As it stands today with the “old system”, any individual who is given a traffic citation (violation ticket) has the right to dispute the allegation in Court before a Provincial Court Judge. At their hearing, one may hire a lawyer to represent them, tender evidence, and present witnesses. It also provides an opportunity for the Accused person to confront their Accuser (in this case, the police officer(s) who issued the ticket) and cross examine them on their evidence. It is a perfect illustration of how the adversarial system – essential to the administration of justice in common law – works, and has worked over the past hundreds of years. Unfortunately, it is soon to be a thing of the past.
The proposed new system involves diverting traffic matters to an adjudicatory body, similar to the one that handles Immediate Roadside Prohibitions. Here’s a breakdown of how the new system will work:
1) Police will now issue tickets via an online “e-ticketing” system, which will also be used for payment
2) Disputes will first be handled by the Office of the Superintendent of Motor Vehicles. Offenders will be offered incentives to plead guilty (a reduced fine, time to pay, etc)
3) If you decide to proceed with your dispute, you will be directed to the Driving Notice Review Board. You will have a pre-hearing date where you will be required to submit any evidence you will be relying on to supplement your argument. Then, you will have your hearing before the Driving Notice Review Board (either in person, over the phone, or by writing). The Board will consider your evidence and the officer’s evidence and will render a final decision. Once that decision has been rendered, there is no opportunity for appeal or judicial review.
What it boils down to is citizens being stripped of the right to their day in Court. The fact that there is no opportunity for review is one of the most frightening things – and it ties in perfectly with the Ministry of Justice’s explanation that the new process will encourage “system efficiencies”. Obviously if you cut out an entire part of the process, things will move at a quicker pace.
All in all, the Government’s scheme to save money comes at a dire price for the citizens of British Columbia, and I can’t help but wonder – what are our rights worth?
This week a Kamloops case made headlines across British Columbia where a 76 year old man was sentenced to jail for growing 150 marijuana plants. The judge had no discretion in what to sentence him to – there is now a mandatory minimum of 6-months jail for anyone found guilty of possessing 6 to 199 marijuana plants.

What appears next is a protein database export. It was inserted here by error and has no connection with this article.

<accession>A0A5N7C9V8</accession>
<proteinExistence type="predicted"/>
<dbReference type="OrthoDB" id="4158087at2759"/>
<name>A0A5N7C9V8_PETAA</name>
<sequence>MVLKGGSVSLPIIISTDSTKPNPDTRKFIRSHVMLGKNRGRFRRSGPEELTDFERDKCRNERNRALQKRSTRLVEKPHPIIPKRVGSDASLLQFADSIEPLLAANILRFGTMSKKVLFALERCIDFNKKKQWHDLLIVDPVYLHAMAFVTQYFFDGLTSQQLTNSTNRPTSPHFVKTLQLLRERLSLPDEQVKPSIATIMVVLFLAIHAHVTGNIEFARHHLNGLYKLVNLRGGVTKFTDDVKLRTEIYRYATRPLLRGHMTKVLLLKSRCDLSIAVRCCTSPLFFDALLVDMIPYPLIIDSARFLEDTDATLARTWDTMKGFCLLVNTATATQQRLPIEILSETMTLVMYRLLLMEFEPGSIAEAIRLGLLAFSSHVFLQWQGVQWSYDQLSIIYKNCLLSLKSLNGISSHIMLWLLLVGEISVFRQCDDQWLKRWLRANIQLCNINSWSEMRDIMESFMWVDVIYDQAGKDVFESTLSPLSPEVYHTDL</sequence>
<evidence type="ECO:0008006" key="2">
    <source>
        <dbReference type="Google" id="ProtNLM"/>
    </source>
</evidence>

The story can be found here:
Coincidentally, I was in Nelson, B.C. this week for a trial and before my trial commenced, I witnesses a 56-yr old man get sentenced for the exact same offence, though it was for 110 plants. The man had a young family and serious health conditions. The judge’s hands were tied and the man got 6-months in the bucket. It was very sad to see.
We are in very strange times here in British Columbia and all of Canada when it comes to our drug laws. Above B.C. we recently saw Alaska decriminalize recreational cannabis, and the same has happened below us in Washington state. Other American states have recently followed suit. The Americans have realized that their “war on drugs” does little to deter usage.
But Canada, under the Federal Conservative Gov’t, continues to enact laws that take away the discretion from sentencing judges but imposing mandatory minimums. The results are what we saw in Kamloops and Nelson – families being torn apart, judges having no/limited discretion in how/what to sentence people to.
Mandatory minimum sentences do not work. It didn’t work in the U.S. and why our Federal Gov’t has implemented them, after seeing how they failed down South, I will never understand. I chalk it up to fear-mongering and vote-getting. But the human cost is severe.
I specialize in defending drug offences and represent people all over Metro Vancouver, Richmond, Surrey, and all regions of British Columbia. Being charged with a criminal offence is daunting and can effect one’s employment and ability to travel.